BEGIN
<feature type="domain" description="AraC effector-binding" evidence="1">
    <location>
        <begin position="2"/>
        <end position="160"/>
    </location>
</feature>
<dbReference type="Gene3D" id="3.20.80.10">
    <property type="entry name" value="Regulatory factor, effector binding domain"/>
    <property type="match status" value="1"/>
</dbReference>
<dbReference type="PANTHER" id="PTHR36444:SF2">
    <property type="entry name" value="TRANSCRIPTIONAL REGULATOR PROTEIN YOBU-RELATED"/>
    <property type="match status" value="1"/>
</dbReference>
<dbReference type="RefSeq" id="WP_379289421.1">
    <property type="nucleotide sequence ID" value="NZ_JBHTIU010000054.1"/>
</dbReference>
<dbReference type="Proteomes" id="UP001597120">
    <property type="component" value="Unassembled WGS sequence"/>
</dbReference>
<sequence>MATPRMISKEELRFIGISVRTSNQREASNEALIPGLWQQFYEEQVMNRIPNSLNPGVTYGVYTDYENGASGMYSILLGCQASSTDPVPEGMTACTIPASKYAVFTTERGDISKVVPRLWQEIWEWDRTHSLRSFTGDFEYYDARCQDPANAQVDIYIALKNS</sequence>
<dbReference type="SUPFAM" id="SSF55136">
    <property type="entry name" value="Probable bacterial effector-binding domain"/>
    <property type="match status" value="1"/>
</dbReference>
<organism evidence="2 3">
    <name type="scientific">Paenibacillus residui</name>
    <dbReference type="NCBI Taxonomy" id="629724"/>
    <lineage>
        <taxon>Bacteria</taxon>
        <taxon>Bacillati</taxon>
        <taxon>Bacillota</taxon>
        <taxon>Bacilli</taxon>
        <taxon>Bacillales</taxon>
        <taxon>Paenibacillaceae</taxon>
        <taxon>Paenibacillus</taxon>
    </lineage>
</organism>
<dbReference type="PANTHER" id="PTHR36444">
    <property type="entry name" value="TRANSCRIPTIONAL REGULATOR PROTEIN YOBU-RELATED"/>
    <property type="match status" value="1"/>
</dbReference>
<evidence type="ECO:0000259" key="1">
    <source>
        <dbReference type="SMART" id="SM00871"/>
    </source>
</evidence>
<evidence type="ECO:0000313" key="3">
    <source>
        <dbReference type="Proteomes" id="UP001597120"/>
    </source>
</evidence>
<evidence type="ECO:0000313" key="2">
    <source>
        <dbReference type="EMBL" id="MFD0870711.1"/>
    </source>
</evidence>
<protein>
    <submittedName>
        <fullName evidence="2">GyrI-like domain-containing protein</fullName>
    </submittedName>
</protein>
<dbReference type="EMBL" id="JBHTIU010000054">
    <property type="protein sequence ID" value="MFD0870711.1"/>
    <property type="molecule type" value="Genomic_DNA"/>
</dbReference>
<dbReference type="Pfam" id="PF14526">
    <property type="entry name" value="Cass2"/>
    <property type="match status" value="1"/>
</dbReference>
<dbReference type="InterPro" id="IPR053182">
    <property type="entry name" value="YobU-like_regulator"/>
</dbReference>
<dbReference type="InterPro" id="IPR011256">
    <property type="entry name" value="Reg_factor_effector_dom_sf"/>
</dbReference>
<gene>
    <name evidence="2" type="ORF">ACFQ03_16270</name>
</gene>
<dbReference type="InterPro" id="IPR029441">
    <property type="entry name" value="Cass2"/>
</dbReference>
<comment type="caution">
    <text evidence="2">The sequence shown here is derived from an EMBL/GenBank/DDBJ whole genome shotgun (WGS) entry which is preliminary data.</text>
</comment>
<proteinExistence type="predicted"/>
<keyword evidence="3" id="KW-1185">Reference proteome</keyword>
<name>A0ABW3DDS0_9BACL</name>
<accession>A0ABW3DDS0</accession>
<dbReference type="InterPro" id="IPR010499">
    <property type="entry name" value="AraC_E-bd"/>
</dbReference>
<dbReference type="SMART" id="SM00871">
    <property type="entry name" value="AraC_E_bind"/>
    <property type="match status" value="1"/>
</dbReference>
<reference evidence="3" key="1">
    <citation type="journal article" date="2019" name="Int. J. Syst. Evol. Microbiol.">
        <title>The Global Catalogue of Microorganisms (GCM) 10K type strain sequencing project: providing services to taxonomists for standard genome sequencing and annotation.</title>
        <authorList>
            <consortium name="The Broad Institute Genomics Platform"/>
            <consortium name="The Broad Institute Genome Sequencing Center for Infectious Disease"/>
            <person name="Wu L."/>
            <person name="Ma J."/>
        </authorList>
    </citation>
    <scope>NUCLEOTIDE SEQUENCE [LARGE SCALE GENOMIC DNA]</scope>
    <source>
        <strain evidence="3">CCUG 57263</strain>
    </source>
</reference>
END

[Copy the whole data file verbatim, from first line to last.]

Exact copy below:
<feature type="domain" description="AraC effector-binding" evidence="1">
    <location>
        <begin position="2"/>
        <end position="160"/>
    </location>
</feature>
<dbReference type="Gene3D" id="3.20.80.10">
    <property type="entry name" value="Regulatory factor, effector binding domain"/>
    <property type="match status" value="1"/>
</dbReference>
<dbReference type="PANTHER" id="PTHR36444:SF2">
    <property type="entry name" value="TRANSCRIPTIONAL REGULATOR PROTEIN YOBU-RELATED"/>
    <property type="match status" value="1"/>
</dbReference>
<dbReference type="RefSeq" id="WP_379289421.1">
    <property type="nucleotide sequence ID" value="NZ_JBHTIU010000054.1"/>
</dbReference>
<dbReference type="Proteomes" id="UP001597120">
    <property type="component" value="Unassembled WGS sequence"/>
</dbReference>
<sequence>MATPRMISKEELRFIGISVRTSNQREASNEALIPGLWQQFYEEQVMNRIPNSLNPGVTYGVYTDYENGASGMYSILLGCQASSTDPVPEGMTACTIPASKYAVFTTERGDISKVVPRLWQEIWEWDRTHSLRSFTGDFEYYDARCQDPANAQVDIYIALKNS</sequence>
<dbReference type="SUPFAM" id="SSF55136">
    <property type="entry name" value="Probable bacterial effector-binding domain"/>
    <property type="match status" value="1"/>
</dbReference>
<organism evidence="2 3">
    <name type="scientific">Paenibacillus residui</name>
    <dbReference type="NCBI Taxonomy" id="629724"/>
    <lineage>
        <taxon>Bacteria</taxon>
        <taxon>Bacillati</taxon>
        <taxon>Bacillota</taxon>
        <taxon>Bacilli</taxon>
        <taxon>Bacillales</taxon>
        <taxon>Paenibacillaceae</taxon>
        <taxon>Paenibacillus</taxon>
    </lineage>
</organism>
<dbReference type="PANTHER" id="PTHR36444">
    <property type="entry name" value="TRANSCRIPTIONAL REGULATOR PROTEIN YOBU-RELATED"/>
    <property type="match status" value="1"/>
</dbReference>
<evidence type="ECO:0000259" key="1">
    <source>
        <dbReference type="SMART" id="SM00871"/>
    </source>
</evidence>
<evidence type="ECO:0000313" key="3">
    <source>
        <dbReference type="Proteomes" id="UP001597120"/>
    </source>
</evidence>
<evidence type="ECO:0000313" key="2">
    <source>
        <dbReference type="EMBL" id="MFD0870711.1"/>
    </source>
</evidence>
<protein>
    <submittedName>
        <fullName evidence="2">GyrI-like domain-containing protein</fullName>
    </submittedName>
</protein>
<dbReference type="EMBL" id="JBHTIU010000054">
    <property type="protein sequence ID" value="MFD0870711.1"/>
    <property type="molecule type" value="Genomic_DNA"/>
</dbReference>
<dbReference type="Pfam" id="PF14526">
    <property type="entry name" value="Cass2"/>
    <property type="match status" value="1"/>
</dbReference>
<dbReference type="InterPro" id="IPR053182">
    <property type="entry name" value="YobU-like_regulator"/>
</dbReference>
<dbReference type="InterPro" id="IPR011256">
    <property type="entry name" value="Reg_factor_effector_dom_sf"/>
</dbReference>
<gene>
    <name evidence="2" type="ORF">ACFQ03_16270</name>
</gene>
<dbReference type="InterPro" id="IPR029441">
    <property type="entry name" value="Cass2"/>
</dbReference>
<comment type="caution">
    <text evidence="2">The sequence shown here is derived from an EMBL/GenBank/DDBJ whole genome shotgun (WGS) entry which is preliminary data.</text>
</comment>
<proteinExistence type="predicted"/>
<keyword evidence="3" id="KW-1185">Reference proteome</keyword>
<name>A0ABW3DDS0_9BACL</name>
<accession>A0ABW3DDS0</accession>
<dbReference type="InterPro" id="IPR010499">
    <property type="entry name" value="AraC_E-bd"/>
</dbReference>
<dbReference type="SMART" id="SM00871">
    <property type="entry name" value="AraC_E_bind"/>
    <property type="match status" value="1"/>
</dbReference>
<reference evidence="3" key="1">
    <citation type="journal article" date="2019" name="Int. J. Syst. Evol. Microbiol.">
        <title>The Global Catalogue of Microorganisms (GCM) 10K type strain sequencing project: providing services to taxonomists for standard genome sequencing and annotation.</title>
        <authorList>
            <consortium name="The Broad Institute Genomics Platform"/>
            <consortium name="The Broad Institute Genome Sequencing Center for Infectious Disease"/>
            <person name="Wu L."/>
            <person name="Ma J."/>
        </authorList>
    </citation>
    <scope>NUCLEOTIDE SEQUENCE [LARGE SCALE GENOMIC DNA]</scope>
    <source>
        <strain evidence="3">CCUG 57263</strain>
    </source>
</reference>